In a four-1 ruling earlier this week, the U.S. Supreme Court denied a petition to review a 2006 jury decision in a class action, wage-and-hour lawsuit filed on behalf of Walmart employees in Pennsylvania.
In 2006, plaintiffs in Braun v. Wal-Mart Stores and Hummel v. Wal-Mart Stores were awarded $187.6 million in damages for wage-and-hour violations based on claims that the retail giant failed to properly pay employees for missed rest breaks and off-the-clock work. Walmart sought to have the decision overturned by the Supreme Court, arguing that the plaintiffs had not presented sufficient proof of class-wide commonality, only proof of individual claims. Walmart also argued that the determination of liability and damages in the case represented a “trial by formula” that had been disapproved by earlier Supreme Court decisions.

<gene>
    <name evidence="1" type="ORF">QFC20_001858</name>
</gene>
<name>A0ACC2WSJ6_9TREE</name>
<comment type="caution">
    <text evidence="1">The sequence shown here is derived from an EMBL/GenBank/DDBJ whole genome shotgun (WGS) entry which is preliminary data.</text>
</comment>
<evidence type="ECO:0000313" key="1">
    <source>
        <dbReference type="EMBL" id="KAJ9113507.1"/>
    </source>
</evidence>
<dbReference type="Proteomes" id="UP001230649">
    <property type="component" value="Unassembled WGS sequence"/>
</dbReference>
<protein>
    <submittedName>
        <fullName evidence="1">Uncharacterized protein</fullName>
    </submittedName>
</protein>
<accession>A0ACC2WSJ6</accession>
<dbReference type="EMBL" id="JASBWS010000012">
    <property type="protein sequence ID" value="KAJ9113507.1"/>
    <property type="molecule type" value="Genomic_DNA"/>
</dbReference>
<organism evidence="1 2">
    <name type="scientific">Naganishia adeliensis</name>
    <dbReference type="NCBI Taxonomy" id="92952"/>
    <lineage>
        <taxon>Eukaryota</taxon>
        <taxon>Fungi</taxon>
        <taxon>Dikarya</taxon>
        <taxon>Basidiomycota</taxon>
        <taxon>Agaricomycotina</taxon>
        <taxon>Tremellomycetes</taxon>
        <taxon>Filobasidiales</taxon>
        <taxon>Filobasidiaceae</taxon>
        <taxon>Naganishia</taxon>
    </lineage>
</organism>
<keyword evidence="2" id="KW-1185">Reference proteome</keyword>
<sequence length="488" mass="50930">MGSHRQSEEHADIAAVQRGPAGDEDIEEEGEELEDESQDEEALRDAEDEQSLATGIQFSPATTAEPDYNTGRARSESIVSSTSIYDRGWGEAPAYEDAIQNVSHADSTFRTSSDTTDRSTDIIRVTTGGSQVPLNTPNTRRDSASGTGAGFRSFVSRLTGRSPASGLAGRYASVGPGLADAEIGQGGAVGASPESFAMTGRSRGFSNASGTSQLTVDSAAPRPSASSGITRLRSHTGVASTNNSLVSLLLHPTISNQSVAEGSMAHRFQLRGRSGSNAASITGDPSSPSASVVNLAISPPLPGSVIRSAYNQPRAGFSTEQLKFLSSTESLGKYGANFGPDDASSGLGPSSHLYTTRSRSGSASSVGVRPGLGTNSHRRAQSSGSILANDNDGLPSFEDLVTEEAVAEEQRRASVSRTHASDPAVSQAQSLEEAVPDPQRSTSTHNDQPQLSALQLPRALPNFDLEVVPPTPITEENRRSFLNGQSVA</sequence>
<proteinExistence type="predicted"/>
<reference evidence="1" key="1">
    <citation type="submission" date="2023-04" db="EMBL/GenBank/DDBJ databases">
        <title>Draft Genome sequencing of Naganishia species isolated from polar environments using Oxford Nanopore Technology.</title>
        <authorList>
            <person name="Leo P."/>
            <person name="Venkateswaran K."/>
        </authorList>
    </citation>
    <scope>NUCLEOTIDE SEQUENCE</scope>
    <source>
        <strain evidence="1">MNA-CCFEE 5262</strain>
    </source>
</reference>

According to the majority opinion, however, liability in this case was not determined by a formula, but by evidence of breach of contract and wage-and-hour violations which were established by Walmart’s employment policies, business records and internal audits. Interest accrued since 2006 brings the current class action award to approximately $244 million.
Philadelphia class action lawyers at Sidkoff, Pincus & Green have been successfully representing plaintiffs in employment lawsuits for over 50 years. For more information about overtime violation claims and employment law in Pennsylvania or New Jersey, call 215-574-0600 or contact us online.